How to Make Holiday Plans That Don’t Involve Getting COVID, According to the CDC

How to Make Holiday Plans That Don’t Involve Getting COVID, According to the CDC
Photo: ANGELA WEISS / Contributor, Getty Images

Remember holiday season 2020? We argued that the safest move was to have Thanksgiving at home and postpone big Christmas gatherings to next year, when we would hopefully all have vaccines. (The first COVID vaccines were authorised in December, if you’ll recall.) This year, things are different, but we’re not out of the woods yet. The CDC has updated their holiday celebrations page just in time to plan those seasonal get-togethers.

Here are their tips, which correspond pretty well with the kind of common-sense stuff a lot of us are doing anyway.

Kids are still vulnerable to COVID-19

While there’s hope that children under 12 may be able to get vaccines soon, that’s not the case yet, and even if you get your kids their shots on the earliest possible day, it takes time for immunity to build. (Two weeks after the final dose of a series is still the definition of “fully vaccinated.”)

Some recommendations for protecting kids:

  • Get everybody around them vaccinated.
  • Even if you’re vaccinated, you may want to wear a mask when you go to holiday parties if you have kids at home, the better to protect them.
  • Kids should wear masks for indoor gatherings with people outside their household, except children under 2.
  • Children under 2 shouldn’t wear masks. (This isn’t because masks are bad or don’t work; it’s in large part because little ones will chew on the masks or drool through them.)

Do we still need masks for the holidays?

You probably know the drill by now, but if not, these considerations still apply:

  • If you’re not fully vaccinated and you will be spending time indoors with people who don’t live in your household, you should definitely wear a mask.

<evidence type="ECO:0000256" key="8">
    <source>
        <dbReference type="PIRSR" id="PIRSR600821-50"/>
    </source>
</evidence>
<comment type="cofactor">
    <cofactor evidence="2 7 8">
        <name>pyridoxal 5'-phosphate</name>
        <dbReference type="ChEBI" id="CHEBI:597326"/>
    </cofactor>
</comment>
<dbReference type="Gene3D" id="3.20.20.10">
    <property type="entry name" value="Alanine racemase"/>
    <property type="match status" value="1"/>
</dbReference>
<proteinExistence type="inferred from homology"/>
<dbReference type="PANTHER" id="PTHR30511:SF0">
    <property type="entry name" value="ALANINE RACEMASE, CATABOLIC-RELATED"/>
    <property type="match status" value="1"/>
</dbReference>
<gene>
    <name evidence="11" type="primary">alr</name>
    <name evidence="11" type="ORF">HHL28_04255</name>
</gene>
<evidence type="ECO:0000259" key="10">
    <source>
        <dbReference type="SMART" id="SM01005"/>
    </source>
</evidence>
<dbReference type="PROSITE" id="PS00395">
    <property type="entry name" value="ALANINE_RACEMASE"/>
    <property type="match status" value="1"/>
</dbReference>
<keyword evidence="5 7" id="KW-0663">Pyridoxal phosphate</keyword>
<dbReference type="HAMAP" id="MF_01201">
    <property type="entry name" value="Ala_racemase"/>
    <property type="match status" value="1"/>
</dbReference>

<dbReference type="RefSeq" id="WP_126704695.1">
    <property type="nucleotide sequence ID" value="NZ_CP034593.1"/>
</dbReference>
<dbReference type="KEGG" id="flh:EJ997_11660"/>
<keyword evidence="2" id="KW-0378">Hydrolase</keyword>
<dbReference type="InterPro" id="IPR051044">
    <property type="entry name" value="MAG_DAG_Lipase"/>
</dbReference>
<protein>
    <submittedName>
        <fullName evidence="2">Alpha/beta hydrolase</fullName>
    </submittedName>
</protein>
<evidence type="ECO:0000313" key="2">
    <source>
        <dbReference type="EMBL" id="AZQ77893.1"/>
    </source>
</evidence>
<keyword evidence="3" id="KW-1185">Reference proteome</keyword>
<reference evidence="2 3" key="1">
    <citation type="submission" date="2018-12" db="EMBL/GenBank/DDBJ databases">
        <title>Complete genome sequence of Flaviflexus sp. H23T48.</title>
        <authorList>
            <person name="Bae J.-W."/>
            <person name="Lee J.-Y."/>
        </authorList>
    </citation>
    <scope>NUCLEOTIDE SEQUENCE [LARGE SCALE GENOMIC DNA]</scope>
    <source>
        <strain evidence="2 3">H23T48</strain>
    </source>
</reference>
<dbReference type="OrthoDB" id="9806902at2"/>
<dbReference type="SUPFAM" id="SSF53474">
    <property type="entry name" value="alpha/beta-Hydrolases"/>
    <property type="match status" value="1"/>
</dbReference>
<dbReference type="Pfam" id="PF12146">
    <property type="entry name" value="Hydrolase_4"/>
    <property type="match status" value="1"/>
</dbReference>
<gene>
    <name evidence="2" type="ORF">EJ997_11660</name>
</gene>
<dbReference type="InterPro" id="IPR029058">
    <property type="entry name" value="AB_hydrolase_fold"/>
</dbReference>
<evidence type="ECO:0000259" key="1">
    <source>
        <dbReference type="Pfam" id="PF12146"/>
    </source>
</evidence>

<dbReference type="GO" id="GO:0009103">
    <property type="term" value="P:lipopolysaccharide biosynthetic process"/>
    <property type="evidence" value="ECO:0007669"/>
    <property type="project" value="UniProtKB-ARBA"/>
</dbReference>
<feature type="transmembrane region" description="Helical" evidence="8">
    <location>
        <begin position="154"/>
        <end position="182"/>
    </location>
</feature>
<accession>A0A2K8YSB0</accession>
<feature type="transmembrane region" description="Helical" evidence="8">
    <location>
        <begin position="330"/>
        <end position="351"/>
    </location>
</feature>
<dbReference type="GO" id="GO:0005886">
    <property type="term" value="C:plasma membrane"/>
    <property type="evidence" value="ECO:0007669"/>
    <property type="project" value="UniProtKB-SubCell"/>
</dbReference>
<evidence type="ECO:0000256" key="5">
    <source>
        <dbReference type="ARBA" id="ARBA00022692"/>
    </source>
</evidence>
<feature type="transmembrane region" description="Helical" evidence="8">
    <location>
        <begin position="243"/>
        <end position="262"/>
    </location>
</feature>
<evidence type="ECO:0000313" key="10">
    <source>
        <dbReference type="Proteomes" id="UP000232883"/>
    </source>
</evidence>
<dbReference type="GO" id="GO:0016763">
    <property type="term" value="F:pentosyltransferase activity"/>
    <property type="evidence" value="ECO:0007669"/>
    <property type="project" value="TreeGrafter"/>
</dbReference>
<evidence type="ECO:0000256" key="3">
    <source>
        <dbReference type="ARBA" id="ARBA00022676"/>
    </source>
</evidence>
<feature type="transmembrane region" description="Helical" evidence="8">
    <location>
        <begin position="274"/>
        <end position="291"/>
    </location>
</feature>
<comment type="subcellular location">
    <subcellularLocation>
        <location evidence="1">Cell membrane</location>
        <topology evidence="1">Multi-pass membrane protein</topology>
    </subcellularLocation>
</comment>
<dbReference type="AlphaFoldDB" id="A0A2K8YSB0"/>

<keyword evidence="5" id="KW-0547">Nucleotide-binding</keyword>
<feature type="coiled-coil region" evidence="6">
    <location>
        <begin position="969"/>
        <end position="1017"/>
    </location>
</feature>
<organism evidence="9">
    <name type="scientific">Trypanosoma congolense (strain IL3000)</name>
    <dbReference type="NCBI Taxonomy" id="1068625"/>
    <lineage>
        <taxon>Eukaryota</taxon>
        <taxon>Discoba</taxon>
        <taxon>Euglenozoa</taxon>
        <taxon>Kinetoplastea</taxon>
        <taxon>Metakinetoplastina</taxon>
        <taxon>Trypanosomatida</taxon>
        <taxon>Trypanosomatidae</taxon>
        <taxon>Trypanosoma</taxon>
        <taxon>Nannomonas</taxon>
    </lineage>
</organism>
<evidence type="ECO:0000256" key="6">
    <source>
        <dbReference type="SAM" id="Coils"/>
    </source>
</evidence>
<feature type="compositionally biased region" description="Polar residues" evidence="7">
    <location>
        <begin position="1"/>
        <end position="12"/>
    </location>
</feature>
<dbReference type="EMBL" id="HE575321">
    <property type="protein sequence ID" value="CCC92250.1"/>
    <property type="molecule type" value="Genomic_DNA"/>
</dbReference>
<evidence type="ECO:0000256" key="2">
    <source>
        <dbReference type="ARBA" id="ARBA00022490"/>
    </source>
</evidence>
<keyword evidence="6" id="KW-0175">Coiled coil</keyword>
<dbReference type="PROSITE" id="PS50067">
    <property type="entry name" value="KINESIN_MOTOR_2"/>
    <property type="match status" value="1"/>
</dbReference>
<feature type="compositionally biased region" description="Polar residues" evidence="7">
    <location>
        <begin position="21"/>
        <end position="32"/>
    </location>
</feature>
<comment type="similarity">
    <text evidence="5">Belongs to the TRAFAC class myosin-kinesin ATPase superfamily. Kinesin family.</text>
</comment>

• If you are vaccinated, but you’ll be spending time indoors with people who don’t live in your household, a mask is recommended if transmission in your area is “substantial” or “high.” (You can look up the county-level map here, but spoiler: this is almost everybody.)
  • If you have a weakened immune system, you should get vaccinated but then keep protecting yourself with a mask as an extra layer of protection, since some immunocompromised people don’t mount a full immune response to the vaccine and you won’t necessarily know if this is you.
  • If you have a vulnerable person at home, you may want to wear a mask even if you’re vaccinated.

Where should we have our party?

  • Indoor, crowded spaces are still bad news.
  • Outdoors is better than indoors if you have the option.

And as always, please do not attend or host a gathering if you aren’t feeling well.

What about travelling?

If you’re fully vaccinated, the CDC doesn’t have any special recommendations for you, besides that you must wear a mask on public transportation (it’s the law) and that you should consider the guidelines above about where to wear a mask.

If you’re travelling with kids or other people who aren’t fully vaccinated, the CDC has a page explaining safe travel options. The safest way to travel is by taking a short road trip with very few stops. If you must fly, choose the route with the fewest stops or layovers; you don’t want to hang out in any more crowded airports than you need to.

For accommodations, the top choices are staying with vaccinated family, or renting an Airbnb or cabin where you get the whole place to yourself. And when you’re eating on the road, the safest way is to get takeout rather than eating inside a restaurant.

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